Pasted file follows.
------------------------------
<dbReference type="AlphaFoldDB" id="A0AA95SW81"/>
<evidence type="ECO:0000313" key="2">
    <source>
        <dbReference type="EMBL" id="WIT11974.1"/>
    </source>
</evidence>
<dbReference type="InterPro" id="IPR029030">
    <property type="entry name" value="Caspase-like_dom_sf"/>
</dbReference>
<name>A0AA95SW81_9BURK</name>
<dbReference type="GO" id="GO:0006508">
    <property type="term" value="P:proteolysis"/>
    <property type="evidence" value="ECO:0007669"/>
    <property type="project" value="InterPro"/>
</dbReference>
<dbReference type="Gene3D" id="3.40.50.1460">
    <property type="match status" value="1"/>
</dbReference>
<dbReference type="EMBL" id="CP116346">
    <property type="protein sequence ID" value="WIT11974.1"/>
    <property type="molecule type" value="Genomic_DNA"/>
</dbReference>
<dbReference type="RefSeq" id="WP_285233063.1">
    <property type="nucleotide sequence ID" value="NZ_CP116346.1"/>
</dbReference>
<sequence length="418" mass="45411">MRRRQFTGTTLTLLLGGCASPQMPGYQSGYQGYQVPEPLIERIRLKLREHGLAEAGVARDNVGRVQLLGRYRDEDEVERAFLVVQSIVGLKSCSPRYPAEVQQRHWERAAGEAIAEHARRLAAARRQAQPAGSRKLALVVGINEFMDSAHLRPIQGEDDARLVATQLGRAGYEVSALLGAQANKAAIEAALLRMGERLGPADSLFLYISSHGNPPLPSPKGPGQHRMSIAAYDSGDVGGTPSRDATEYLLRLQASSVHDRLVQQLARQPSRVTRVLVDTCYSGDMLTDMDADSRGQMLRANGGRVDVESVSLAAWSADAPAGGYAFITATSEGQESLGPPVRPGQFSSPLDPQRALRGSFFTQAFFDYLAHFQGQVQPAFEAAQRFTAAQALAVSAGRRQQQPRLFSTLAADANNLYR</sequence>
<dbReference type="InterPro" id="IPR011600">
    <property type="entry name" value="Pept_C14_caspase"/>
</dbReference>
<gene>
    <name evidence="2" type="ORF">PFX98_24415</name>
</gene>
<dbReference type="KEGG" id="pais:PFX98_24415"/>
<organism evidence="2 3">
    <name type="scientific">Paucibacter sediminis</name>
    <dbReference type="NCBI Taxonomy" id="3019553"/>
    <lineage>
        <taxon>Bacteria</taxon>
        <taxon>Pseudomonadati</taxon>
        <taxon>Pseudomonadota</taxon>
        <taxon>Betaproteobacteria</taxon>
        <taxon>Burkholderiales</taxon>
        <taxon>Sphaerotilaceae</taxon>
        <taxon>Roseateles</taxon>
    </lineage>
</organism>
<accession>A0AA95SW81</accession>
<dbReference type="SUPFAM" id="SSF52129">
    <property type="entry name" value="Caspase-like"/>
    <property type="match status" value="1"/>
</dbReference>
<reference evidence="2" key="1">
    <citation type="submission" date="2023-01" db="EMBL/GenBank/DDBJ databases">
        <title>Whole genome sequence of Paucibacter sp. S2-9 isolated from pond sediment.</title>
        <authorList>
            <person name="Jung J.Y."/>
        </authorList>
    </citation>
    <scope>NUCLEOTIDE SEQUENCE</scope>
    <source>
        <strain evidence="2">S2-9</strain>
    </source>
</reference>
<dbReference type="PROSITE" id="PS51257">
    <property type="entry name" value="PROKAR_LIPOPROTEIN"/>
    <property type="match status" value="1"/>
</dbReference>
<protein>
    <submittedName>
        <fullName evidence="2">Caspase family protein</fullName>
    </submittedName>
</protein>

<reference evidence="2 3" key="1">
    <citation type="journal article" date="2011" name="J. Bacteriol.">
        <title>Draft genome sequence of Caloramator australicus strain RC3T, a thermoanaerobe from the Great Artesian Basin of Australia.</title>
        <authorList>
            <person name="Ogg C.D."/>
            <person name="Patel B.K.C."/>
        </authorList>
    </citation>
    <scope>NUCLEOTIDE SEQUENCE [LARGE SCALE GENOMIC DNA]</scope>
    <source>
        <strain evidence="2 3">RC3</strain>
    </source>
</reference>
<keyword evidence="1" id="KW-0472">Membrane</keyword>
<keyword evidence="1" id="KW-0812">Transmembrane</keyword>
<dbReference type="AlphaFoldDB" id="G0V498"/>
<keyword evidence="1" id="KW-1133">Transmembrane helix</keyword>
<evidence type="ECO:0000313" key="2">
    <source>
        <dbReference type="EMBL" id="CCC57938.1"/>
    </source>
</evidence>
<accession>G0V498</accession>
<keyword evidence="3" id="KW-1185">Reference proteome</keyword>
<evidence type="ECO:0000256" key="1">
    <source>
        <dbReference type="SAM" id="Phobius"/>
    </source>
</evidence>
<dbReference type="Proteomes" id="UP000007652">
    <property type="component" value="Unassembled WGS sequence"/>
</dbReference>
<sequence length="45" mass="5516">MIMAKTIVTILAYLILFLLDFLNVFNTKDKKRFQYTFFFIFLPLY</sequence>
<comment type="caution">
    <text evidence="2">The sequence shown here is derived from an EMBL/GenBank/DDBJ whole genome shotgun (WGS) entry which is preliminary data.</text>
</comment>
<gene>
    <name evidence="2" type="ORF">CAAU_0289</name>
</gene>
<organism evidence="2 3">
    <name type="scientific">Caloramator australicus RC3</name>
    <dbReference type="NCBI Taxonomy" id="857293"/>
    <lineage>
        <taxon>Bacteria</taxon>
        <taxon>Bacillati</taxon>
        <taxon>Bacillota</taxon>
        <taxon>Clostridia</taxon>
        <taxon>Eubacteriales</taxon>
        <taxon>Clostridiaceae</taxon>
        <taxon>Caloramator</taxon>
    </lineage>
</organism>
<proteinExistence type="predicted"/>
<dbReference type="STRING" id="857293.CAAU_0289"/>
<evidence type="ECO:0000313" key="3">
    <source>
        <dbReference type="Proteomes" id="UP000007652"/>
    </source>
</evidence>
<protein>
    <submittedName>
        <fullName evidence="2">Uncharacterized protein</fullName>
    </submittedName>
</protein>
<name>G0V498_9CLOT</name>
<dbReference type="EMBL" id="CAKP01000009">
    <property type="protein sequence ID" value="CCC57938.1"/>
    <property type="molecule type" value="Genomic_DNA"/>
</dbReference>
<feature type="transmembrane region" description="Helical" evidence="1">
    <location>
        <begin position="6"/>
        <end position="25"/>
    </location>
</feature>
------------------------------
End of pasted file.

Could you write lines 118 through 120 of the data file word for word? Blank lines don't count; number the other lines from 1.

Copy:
        <taxon>Bacillota</taxon>
        <taxon>Clostridia</taxon>
        <taxon>Eubacteriales</taxon>